Clinton Boosts Global Ban on Biological Weapons US Will Propose an Inspection System to Strengthen 1972 Treaty, Ending Internal Feud

By Jonathan S. Landay, writer of The Christian Science Monitor | The Christian Science Monitor, January 29, 1998 | Go to article overview

Clinton Boosts Global Ban on Biological Weapons US Will Propose an Inspection System to Strengthen 1972 Treaty, Ending Internal Feud


Jonathan S. Landay, writer of The Christian Science Monitor, The Christian Science Monitor


Even as the United States has been girding for war to compel Iraq to cooperate with international monitors searching for biological weapons, it has been grappling with how its own biotechnology industry might do the same thing.

Not that there are any suspicions that American drug companies are making germ bombs. But the government has been gripped by a three-year feud over the issue of allowing the inspection of US facilities.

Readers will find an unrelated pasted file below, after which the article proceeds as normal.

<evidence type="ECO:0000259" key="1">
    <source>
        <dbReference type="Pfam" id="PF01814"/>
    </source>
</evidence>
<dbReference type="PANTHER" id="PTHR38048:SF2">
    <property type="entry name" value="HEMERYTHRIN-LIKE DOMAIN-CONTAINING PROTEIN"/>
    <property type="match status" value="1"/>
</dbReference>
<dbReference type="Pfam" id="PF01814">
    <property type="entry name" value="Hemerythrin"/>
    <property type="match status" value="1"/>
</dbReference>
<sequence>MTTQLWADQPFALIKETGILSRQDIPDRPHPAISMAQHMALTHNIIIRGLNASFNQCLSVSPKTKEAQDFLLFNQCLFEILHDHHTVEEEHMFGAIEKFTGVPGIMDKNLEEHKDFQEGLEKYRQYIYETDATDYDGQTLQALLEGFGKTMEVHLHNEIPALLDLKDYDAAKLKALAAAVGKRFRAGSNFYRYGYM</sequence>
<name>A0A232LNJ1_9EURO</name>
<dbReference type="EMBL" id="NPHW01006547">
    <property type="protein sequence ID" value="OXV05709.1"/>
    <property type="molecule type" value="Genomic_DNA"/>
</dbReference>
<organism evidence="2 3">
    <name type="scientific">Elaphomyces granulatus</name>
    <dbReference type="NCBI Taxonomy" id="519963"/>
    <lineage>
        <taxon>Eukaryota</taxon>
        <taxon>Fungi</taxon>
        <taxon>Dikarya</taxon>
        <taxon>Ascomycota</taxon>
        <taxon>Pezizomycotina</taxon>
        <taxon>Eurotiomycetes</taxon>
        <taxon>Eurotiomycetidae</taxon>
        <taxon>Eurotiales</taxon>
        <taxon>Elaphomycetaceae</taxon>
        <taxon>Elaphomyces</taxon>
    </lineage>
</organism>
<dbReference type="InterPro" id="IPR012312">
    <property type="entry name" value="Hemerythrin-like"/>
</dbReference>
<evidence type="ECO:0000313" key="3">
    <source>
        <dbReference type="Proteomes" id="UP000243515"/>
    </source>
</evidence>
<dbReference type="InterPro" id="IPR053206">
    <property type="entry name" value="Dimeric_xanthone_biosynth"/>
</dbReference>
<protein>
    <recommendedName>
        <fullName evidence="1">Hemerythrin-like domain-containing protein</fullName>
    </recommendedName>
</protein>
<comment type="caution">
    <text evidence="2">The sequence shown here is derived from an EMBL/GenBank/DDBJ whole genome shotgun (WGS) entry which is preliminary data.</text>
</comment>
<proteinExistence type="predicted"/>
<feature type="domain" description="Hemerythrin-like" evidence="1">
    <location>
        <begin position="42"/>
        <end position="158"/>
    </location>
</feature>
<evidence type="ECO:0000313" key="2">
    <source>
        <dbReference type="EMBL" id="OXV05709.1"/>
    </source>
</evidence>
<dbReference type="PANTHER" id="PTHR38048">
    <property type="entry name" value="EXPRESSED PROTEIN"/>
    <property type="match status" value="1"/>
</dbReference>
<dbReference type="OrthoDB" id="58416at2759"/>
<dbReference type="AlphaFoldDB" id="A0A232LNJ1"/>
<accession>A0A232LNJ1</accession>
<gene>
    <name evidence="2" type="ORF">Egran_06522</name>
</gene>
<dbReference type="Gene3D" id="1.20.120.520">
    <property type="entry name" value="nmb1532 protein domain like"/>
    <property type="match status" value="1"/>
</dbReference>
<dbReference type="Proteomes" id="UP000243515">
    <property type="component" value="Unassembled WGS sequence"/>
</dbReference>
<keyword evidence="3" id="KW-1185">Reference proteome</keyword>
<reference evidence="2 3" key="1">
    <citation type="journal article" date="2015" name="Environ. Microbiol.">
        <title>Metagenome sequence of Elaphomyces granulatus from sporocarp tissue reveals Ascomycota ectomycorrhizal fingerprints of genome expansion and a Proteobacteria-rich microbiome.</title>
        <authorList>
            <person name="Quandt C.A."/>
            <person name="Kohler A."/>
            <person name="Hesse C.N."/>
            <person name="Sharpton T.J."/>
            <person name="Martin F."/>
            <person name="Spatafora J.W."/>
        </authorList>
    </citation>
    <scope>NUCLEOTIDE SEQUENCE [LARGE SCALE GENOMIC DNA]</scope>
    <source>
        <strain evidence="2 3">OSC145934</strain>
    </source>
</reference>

The impasse has left the world's leading power on the sidelines of international talks aimed at putting teeth into a global biological-weapons ban that has been in effect for 23 years but never enforced. The infighting ended this week with President Clinton's State of the Union announcement that the US will propose an international inspection system to strengthen the 1972 Biological and Toxic Weapons Convention (BWC). US officials and independent analysts say Mr. Clinton's decision should give a vital boost to the talks among 40 states underway in Geneva to devise BWC enforcement mechanisms. US allies and arms-control experts complain that the absence of US leadership has slowed the negotiations since they began in 1995. "This is a breakthrough in a sense that now the US has finally put a position on the table," says Jonathan Tucker, an arm-control expert at the Monterey Institute of International Studies, in Monterey, Calif. A timely announcement Clinton's announcement surprised those following the issue as there was no prior hint of an end to the interagency wrangling. But the crisis with Iraq finally forced the secretaries of Defense, State and Commerce - William Cohen, Madeleine Albright and William Daley - to step in. As the US was preparing to go to war to rid Iraq of germ weapons, it faced the fact that it had done little to bolster the international treaty designed to halt their proliferation. "The continuing problems in Iraq certainly have raised this to the attention of senior-level US decisionmakers," says a senior US official. "There has been a disconnect {in US policy}," he admits. "We view it {biological weapons proliferation} as a serious issue and we want to make sure we get it as right as we can. …

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